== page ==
domingo, abril 19, 2009

Judo / European championship / A case of hara-kiri

Judo / European championship / A case of hara-kiri
By Aviad Saad and Rami Hipsh
Politics, more than the competition, is killing the sport that brought home three Olympic medals

It was a difficult moment for Arik Ze'evi. "I couldn't stop crying," declared the Israeli judoka outside the quiet locker room in Beijing. He talked about retiring and it seemed the golden age of Israeli judo, which had lasted since the 1992 Barcelona games, was coming to an end.
Ze'evi is still here, but probably not for much longer. This week he is slated to participate in the European championship in Tbilisi, Georgia, which opens Friday. He is riding on the heels of the gold medal he took in a world cup tournament in Poland two months ago. After the blow in Beijing, he vowed to reassess his career. "If things fail to take off," the 32-year old says, "I'll think about retiring. But first I want to see how I perform in the coming tournament to make up my mind."

Accompanying Ze'evi will be Yoel Razvozov, Avisar Sheinmann, Alon Sasson, Liraz Ben Melech and Alice Schlesinger. Gal Yekutiel, who finished fifth in Beijing and was the medal hope for the 2012 London Games, dropped out of competition after getting injured. Yekutiel opted to call it quits in favor of his veterinary studies. The constant headache that comes with being a judoka was also a major factor in his decision.
In order to understand Israeli judo, you need much more than a brief explanation of the scoring system. First of all, one needs to get to know Eddy Koaz, president of the Israel Judo Association, the strong man who stands at the head of the team he calls the "coalition." He asserts he is the owner of a "medal factory." His club, Judokan, is the largest in the country and regularly produces athletes for local and international competitions.
His opposition includes Olympic medalists Yael Arad and Oren Smadja, as well as coaches Moshe Ponti and Shani Hershko. They claim Koaz discriminates against players who do not come through Judokan and thereby stunts the progress of the sport. It's a bloody political battle between organizations and former friends. Both sides believe this is the most significant factor undermining the sport.
Smadja cites Sagi Muki, 18, from the Lahav organization he heads as an example. "He went to a competition in Croatia and only because of my pressure and influence did he not have to pay for the flights," explains the Barcelona bronze-medal winner.
"A new generation of coaches, and professional staff has to arise. After Yael Arad, Ze'evi and I won medals and the impression was created that we had developed a recipe for success here. Basically, it's a few athletes who managed to reach that high. The rest, despite being talented, can't do that. There are dozens who could be a Smadja, Arad or Ze'evi, but no one does anything with them. Through age 18, we're better than any other country in the world."
And then what happens? "Elsewhere, the athlete's personal coach is the one who keeps working with him, in tandem with national team coaches, but here they refuse to allow that," Smadja explains. "There's no cooperation, and the friction ruins judo. Athletes are eliminated from the mat because they didn't take part in the right club or association. Where is the young generation, where are the athletes who were supposed to take Ze'evi's medal from Athens to the next level? Anyone in the judo association is a crony of the chairman or his organization. Because of that we're trailing the rest of the world by 20 years."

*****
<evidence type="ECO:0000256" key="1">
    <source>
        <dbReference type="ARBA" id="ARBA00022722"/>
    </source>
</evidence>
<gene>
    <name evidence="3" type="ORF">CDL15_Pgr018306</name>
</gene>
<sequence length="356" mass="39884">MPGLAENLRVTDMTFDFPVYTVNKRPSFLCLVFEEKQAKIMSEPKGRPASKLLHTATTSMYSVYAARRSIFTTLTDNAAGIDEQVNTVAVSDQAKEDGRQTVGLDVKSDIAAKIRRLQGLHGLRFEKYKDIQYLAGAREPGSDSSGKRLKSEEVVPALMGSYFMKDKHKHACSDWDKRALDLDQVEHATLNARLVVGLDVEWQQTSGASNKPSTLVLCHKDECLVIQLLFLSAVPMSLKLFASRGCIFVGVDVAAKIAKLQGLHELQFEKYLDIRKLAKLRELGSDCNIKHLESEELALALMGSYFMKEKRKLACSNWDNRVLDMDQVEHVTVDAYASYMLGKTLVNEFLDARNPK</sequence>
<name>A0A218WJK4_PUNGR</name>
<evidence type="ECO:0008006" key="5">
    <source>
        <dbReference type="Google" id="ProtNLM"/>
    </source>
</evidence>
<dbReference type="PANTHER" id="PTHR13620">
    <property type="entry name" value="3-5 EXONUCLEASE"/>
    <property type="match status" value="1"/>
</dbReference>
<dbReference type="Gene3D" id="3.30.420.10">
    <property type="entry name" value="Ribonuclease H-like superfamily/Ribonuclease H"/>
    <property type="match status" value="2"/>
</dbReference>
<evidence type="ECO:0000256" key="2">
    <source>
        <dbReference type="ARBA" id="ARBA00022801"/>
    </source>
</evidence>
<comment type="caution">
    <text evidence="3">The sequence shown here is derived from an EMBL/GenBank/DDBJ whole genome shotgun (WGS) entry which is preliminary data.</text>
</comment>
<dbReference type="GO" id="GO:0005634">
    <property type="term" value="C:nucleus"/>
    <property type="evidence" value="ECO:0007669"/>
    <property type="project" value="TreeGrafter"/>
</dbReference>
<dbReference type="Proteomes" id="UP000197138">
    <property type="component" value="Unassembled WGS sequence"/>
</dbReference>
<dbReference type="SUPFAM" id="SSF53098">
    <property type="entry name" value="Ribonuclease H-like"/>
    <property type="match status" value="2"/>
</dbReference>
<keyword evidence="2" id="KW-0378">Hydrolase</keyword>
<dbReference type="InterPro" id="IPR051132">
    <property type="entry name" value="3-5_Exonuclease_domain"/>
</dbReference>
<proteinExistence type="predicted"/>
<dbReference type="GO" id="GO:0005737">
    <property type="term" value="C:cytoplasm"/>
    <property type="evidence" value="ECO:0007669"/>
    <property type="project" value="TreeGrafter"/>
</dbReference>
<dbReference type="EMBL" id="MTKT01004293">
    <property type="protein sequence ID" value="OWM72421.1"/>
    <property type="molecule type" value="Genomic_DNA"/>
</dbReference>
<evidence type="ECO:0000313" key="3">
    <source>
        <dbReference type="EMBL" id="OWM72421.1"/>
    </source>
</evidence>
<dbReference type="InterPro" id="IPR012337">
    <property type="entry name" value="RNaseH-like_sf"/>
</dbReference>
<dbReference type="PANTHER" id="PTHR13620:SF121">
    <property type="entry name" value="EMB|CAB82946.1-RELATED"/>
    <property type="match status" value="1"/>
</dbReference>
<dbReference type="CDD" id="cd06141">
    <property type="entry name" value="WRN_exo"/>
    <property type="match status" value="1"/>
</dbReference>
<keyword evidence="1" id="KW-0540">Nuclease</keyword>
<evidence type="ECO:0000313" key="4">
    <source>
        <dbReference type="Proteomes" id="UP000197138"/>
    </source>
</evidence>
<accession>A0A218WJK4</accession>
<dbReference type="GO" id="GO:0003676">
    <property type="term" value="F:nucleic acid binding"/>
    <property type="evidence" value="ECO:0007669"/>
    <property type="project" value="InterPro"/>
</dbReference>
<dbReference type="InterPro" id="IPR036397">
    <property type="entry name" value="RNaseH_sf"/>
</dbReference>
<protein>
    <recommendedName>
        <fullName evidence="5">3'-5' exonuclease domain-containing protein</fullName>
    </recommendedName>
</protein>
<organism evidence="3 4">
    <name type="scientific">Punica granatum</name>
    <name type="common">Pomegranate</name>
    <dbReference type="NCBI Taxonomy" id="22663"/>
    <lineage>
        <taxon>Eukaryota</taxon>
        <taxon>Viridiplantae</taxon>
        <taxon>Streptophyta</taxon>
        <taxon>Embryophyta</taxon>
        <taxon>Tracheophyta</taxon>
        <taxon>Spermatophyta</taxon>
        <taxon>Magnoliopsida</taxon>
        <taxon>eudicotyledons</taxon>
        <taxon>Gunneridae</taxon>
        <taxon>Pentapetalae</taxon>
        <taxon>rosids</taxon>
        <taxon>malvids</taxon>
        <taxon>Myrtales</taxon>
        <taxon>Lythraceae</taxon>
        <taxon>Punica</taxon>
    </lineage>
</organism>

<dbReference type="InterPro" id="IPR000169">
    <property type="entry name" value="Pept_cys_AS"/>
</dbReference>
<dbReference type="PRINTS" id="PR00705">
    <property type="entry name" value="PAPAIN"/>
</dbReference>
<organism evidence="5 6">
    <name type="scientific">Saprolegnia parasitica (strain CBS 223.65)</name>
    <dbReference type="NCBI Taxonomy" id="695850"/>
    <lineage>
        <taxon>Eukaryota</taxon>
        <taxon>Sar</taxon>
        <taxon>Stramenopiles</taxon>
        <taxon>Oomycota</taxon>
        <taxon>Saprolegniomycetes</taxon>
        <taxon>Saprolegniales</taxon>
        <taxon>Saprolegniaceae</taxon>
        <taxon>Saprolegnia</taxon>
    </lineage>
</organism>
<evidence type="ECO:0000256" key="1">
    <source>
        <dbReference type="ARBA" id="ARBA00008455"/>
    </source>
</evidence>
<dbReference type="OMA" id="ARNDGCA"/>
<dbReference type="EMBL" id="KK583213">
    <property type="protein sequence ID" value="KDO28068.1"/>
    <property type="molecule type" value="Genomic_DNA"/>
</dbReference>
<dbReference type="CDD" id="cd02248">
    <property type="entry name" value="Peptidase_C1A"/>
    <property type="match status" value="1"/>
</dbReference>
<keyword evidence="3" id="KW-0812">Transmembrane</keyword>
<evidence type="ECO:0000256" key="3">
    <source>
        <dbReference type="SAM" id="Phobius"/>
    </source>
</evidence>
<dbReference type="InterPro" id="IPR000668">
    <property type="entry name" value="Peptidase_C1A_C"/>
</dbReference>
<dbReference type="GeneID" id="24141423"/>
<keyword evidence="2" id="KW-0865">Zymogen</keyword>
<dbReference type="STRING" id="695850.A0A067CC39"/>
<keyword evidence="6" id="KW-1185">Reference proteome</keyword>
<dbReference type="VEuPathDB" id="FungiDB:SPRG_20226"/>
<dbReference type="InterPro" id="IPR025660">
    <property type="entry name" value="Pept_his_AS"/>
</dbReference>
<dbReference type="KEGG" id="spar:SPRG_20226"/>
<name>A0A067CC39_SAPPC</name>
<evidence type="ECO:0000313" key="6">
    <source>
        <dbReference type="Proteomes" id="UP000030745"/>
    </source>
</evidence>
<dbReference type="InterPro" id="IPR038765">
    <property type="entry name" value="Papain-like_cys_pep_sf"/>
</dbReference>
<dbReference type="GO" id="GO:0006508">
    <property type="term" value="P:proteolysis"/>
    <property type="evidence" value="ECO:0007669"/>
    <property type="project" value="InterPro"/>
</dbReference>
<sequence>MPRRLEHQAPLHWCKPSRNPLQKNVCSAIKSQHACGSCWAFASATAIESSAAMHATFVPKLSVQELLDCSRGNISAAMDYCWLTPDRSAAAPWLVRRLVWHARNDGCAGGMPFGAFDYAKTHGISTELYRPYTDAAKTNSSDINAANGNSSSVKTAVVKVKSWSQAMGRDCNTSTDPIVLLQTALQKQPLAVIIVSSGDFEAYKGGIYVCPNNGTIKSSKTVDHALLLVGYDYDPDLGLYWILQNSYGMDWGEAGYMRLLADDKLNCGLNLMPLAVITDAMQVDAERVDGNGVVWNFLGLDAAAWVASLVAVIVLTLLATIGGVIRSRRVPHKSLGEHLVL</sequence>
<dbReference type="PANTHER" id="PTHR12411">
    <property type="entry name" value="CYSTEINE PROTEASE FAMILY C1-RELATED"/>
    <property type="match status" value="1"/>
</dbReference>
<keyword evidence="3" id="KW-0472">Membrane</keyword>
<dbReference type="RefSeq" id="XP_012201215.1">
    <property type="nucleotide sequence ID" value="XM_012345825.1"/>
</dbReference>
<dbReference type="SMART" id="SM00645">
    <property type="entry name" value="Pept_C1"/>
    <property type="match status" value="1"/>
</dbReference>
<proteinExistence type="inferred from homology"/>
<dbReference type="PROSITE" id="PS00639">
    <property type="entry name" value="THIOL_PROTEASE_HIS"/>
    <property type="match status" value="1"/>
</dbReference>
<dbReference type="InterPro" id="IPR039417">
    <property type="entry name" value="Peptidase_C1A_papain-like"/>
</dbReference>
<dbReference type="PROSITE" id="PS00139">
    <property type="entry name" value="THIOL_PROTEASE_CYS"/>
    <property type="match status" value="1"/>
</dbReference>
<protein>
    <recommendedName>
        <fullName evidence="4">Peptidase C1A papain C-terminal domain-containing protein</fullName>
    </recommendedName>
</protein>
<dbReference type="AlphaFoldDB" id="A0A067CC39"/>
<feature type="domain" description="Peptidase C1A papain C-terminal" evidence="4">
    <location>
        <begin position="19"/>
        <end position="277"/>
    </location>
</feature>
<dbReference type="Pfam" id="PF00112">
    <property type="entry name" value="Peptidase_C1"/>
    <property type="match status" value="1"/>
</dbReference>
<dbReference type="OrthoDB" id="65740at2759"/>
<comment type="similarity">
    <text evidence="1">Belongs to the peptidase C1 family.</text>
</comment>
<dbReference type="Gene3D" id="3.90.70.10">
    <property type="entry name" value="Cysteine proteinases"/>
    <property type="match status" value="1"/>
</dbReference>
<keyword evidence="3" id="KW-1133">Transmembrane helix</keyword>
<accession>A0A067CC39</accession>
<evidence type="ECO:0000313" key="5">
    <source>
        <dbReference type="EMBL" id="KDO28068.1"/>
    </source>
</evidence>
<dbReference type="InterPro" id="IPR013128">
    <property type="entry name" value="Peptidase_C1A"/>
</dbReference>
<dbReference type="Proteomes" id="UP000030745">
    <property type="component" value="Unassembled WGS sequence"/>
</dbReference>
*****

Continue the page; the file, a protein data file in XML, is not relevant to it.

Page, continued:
Hershko warns of an "enormous vacuum" once Ze'evi, Yekutiel and Razvozov depart. "I keep the athletes in my club [Meitav, ran by Ponti] so they won't retire, but many have given up. Only a few soldiers and youths stayed, and why [is this]? They have to pay for their travel expenses to train and for flights, so they decide there's nothing more to do and leave."
Outsider to the rescue
The opposition set out against the Koaz administration two years ago, when they complained to the registrar of associations regarding a number of violations. This led to the cancellation of the judo association's certification as a properly-run organization. The association is now following a recovery plan to regain certification.
"People try to do damage to the association and the sport," asserts Koaz. "Some people are apparently bothered by judo's annual success, and they try to put a stop to it. Cronies? My brother trained the Israel national team, it's true, but this whole sport is made up of cronies. Some of my former cronies even sit in the opposition."
Recently, the team brought in an Austrian coach, who belongs to neither camp, and athletes attest that practices have become intense. Their personal coaches are pleased as well. "I can't guarantee a medal in Tbilisi, but it's possible," says one coach. "It's not easy when everyone is involved in power struggles. I hope everyone will decide to unite their forces around the national team, because that's the most important thing, not the clubs."
Everyone agrees that any of the athletes can earn a medal on any given day. The real worry is about the future. "There is a vacuum," says Ze'evi. "Razvozov and I keep managing to compete, the rest are soldiers and students, who don't have to worry about their income. There are no athletes at the ages in between, and the system is not in healthy shape. Maybe now they'll start thinking about the long term."

FONTE: Ha'aretz - Tel Aviv,Israel

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